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Year of YesMy dear friend of mine recommended this book to me (and on her blog) a while ago, and I decided it was time to say YES to finally reading it.

I like to think I am a YES person … in my dreams. But the truth is: I am only a YES person when it comes to doing things for other people, not when it comes to me. Matter of fact, I am a NO person when it comes to myself. I have said no to writing a book, to following dreams, to doing what is best for myself emotionally … I have said no when I should have said yes.

Since my trip to the US begins my season of saying YES to caring for myself, I couldn’t think of a better time to read Year of Yes: How to Dance it Out, Stand in the Sun and Be Your Own Person.

Ok – can we start with that title, though? Doesn’t it give you the imagery of dancing in the sunshine (or even the rain) while celebrating a life well-lived? Oh gracious, it does for me! And the book only encourages you to!

Shonda Rhimes may be one of the most famous television writers out there, but she does a beautiful job of making sure you feel like you’re reading something your best friend wrote. (And then, of course, after reading the book you want Shonda Rhimes to be your best friend.) She is vulnerable and honest, even about lying, but also gives just the right amount of kick-you-in-the-pants attitude to encourage and inspire.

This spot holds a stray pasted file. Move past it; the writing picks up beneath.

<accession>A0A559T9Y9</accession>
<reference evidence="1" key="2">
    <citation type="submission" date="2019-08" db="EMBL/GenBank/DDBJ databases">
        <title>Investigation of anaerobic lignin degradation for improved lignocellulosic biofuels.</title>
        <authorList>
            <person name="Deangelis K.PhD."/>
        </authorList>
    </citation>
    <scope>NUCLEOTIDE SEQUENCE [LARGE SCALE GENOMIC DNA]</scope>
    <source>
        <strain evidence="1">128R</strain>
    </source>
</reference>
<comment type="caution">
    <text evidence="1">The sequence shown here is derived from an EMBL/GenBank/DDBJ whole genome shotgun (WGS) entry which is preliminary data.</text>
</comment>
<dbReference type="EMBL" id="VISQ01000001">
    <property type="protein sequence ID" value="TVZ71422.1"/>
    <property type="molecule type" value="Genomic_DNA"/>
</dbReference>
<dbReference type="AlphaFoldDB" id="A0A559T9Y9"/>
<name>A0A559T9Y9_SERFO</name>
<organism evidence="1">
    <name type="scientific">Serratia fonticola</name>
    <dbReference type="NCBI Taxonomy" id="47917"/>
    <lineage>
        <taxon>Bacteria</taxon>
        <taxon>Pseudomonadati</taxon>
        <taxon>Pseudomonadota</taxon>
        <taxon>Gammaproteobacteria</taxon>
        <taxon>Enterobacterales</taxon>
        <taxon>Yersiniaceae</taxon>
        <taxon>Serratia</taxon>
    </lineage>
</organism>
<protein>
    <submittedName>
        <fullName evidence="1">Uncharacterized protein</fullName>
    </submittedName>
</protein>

A few insightful things that made an impact on me:

Happiness comes from being who you actually are instead of who you think you are supposed to be.

When you feel the need to apologize or explain who you are, it means the voice in your head is telling you the wrong story. Wipe the slate clean. And rewrite it. No fairy tales. Be your own narrator. And go for a happy ending. One foot in front of the other. You will make it.

And she keeps it interesting and REAL with comments like these:

They tell you: Follow your dreams. Listen to your spirit. Change the world. Make your mark. Find your inner voice and make it sing. Embrace failure. Dream. Dream and dream big. As a matter of fact, dream and don’t stop dreaming until your dream comes true.
I think that’s crap.
I think a lot of people dream. And while they are busy dreaming, the really happy people, the really successful people, the really interesting, powerful, engaged people? Are busy doing.

Lucky implies I didn’t do anything. Lucky implies something was given to me. Lucky implies that I was handed something I did not earn, that I did not work hard for. Gentle reader, may you never be lucky. I am not lucky. You know what I am? I am smart, I am talented, I take advantage of the opportunities that come my way and I work really, really hard. Don’t call me lucky. Call me a badass.

If you’re looking for a good laugh (she’s F-U-N-N-Y with a side of saltiness), or a kick in the butt to say YES to something – go download, borrow, or buy Year of Yes.